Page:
According to the latest media reports, the damage sustained by Boeing’s top of the line 777X prototype aircraft during September stress test was actually much worse than it was reported by the plane maker.
The most recent test – meant to bring Boeing’s new 777X airframe to its limits – left the plane’s skin torn open beneath a wing and a passenger door blown off its hinges just before the trial reached the supposed stress target, according to the Seattle Times. The outlet published a photo of what it said was the aftermath, claiming the obtained picture proves the extent of the failure is greater than originally thought.
Back in September, Boeing indeed admitted “an issue” that led to a test with 777X being halted. It gave no details of the damage, saying merely that the test involved “bending the wings of the airplane up to a level far beyond anything expected in commercial service.” The company also said that no major changes to the design of the aircraft would be likely.
Early media reports also claimed that it was a cargo door that blew out, but the Seattle Times now says it was actually a passenger one, adding that the ruptured fuselage made a noise so powerful that workers in the next bay reported hearing a “loud boom” and felt the ground shake.
Boeing Communications Director Charles Bickers confirmed in an email statement to that the ST report was “correct – no concerns here.”
Because the problem occurred at 99 percent of what regulators refer to as “ultimate load” – 1.5 times the maximum forces the plane will have to withstand during normal flight – the Federal Aviation Administration may allow the company to merely reinforce the body where the rupture happened, the newspaper wrote. Meanwhile, Boeing was already forced to replace its factory’s vaunted specialized assembly robots, designed to put together two sections of the 777X’s fuselage, with human workers earlier this month when the bots proved incapable of doing the job properly.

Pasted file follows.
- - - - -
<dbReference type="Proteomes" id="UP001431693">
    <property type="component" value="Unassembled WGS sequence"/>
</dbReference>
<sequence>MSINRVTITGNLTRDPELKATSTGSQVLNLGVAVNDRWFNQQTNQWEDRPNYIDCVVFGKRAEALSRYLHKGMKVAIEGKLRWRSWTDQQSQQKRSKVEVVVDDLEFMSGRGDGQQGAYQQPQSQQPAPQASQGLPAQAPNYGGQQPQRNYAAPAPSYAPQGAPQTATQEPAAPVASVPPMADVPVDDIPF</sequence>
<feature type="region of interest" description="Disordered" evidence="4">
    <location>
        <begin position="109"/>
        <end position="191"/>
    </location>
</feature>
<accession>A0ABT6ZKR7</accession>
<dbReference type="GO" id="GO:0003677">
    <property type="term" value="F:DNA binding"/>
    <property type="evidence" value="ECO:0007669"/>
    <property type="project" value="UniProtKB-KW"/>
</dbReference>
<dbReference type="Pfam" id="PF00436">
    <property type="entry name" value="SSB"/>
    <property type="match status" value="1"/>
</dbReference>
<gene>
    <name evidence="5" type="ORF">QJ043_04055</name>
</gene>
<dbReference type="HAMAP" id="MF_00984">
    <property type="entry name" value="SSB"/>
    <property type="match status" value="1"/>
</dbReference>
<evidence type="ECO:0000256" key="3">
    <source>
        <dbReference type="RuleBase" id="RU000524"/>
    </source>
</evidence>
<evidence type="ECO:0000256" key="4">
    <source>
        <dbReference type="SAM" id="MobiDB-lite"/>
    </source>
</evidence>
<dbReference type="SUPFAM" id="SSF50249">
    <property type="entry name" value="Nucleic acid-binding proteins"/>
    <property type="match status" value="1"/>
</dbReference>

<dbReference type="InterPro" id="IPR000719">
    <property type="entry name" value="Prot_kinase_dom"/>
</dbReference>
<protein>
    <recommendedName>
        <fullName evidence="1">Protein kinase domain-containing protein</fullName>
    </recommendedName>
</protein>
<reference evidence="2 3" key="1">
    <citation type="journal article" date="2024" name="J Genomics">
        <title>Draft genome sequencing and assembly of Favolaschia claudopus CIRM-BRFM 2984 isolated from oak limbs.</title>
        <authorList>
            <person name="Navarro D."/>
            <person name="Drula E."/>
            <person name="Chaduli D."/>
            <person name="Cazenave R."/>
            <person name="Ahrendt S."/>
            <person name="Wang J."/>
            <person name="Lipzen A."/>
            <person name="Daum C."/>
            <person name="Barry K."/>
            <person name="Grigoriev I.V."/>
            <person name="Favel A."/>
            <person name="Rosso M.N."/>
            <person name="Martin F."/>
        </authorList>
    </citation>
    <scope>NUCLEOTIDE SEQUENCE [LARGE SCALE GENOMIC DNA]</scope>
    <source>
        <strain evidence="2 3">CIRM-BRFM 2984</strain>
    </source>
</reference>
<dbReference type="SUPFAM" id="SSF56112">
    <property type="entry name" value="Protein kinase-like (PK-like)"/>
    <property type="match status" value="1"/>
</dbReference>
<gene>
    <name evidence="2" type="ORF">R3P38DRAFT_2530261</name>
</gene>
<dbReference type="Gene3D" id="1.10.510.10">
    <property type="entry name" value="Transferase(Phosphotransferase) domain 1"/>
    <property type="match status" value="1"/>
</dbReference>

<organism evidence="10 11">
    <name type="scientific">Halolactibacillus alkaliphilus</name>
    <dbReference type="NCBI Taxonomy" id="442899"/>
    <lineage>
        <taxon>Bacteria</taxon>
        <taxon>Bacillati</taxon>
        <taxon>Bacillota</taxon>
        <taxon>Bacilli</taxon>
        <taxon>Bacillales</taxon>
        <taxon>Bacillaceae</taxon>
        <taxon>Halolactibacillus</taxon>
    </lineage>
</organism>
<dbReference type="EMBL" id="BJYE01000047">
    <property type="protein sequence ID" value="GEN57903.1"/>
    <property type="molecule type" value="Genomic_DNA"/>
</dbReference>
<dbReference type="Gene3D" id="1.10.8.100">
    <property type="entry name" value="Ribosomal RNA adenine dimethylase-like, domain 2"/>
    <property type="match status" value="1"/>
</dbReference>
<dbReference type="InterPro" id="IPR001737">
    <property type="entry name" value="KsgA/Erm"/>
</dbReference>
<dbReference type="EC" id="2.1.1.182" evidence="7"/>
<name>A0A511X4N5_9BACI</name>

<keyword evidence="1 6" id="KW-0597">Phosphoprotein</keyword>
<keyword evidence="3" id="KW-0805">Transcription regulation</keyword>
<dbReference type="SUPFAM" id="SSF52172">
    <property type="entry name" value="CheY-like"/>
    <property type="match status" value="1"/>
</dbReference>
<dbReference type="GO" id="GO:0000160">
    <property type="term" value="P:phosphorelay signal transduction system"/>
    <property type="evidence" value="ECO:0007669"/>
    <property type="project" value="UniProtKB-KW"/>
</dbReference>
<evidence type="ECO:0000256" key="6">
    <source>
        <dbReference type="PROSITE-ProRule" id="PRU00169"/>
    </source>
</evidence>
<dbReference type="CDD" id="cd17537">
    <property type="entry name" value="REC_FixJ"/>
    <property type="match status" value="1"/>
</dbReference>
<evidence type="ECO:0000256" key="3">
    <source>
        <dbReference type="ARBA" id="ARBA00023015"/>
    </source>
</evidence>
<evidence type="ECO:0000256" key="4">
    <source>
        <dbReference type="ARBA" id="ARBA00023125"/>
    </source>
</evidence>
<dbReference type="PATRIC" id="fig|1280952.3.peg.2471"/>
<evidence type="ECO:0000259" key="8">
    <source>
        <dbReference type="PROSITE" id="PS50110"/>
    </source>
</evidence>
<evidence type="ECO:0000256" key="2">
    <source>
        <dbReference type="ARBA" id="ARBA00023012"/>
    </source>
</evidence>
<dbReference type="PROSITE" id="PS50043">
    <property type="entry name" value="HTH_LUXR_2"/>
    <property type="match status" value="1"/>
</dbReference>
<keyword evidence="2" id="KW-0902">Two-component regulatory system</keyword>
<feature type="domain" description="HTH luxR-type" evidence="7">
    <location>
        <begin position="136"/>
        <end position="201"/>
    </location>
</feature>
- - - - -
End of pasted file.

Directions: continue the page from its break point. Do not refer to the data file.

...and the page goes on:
Boeing is already in the hot seat, facing declining market share and plummeting stock prices after two 737 MAX planes crashed within six months of each other, killing more than 300 people in total, due to a known issue with the plane’s flight-control computer system.
The company was aware of the problem and had crafted fixes for it – but only installed them as “extras” on the aircraft. Hundreds of 737 MAX planes were grounded worldwide earlier this year as government agencies and congressional committees launched a probe into how Boeing was allowed to largely conduct its safety certifications itself.
Even before the real results of September’s 777X stress test emerged, Boeing was being accused of “a pattern of deliberate concealment” by the US Senate; this latest development is unlikely to help its case. Boeing stock plunged over 5 points as markets opened on Wednesday.